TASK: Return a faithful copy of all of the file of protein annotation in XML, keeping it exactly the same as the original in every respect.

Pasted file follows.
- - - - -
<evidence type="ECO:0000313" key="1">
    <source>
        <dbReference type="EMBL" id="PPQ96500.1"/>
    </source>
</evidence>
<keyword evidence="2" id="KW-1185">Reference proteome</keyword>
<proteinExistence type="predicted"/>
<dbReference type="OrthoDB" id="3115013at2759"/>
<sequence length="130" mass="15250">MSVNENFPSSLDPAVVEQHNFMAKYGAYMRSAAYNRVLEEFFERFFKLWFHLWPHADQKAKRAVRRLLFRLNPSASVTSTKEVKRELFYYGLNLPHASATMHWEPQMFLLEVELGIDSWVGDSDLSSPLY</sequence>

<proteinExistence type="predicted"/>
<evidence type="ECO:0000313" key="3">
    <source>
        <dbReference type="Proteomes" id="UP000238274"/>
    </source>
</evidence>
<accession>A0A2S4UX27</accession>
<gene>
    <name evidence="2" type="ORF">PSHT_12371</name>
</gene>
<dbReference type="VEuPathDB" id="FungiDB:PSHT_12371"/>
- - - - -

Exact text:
<evidence type="ECO:0000313" key="1">
    <source>
        <dbReference type="EMBL" id="PPQ96500.1"/>
    </source>
</evidence>
<keyword evidence="2" id="KW-1185">Reference proteome</keyword>
<proteinExistence type="predicted"/>
<dbReference type="OrthoDB" id="3115013at2759"/>
<sequence length="130" mass="15250">MSVNENFPSSLDPAVVEQHNFMAKYGAYMRSAAYNRVLEEFFERFFKLWFHLWPHADQKAKRAVRRLLFRLNPSASVTSTKEVKRELFYYGLNLPHASATMHWEPQMFLLEVELGIDSWVGDSDLSSPLY</sequence>

<proteinExistence type="predicted"/>
<evidence type="ECO:0000313" key="3">
    <source>
        <dbReference type="Proteomes" id="UP000238274"/>
    </source>
</evidence>
<accession>A0A2S4UX27</accession>
<gene>
    <name evidence="2" type="ORF">PSHT_12371</name>
</gene>
<dbReference type="VEuPathDB" id="FungiDB:PSHT_12371"/>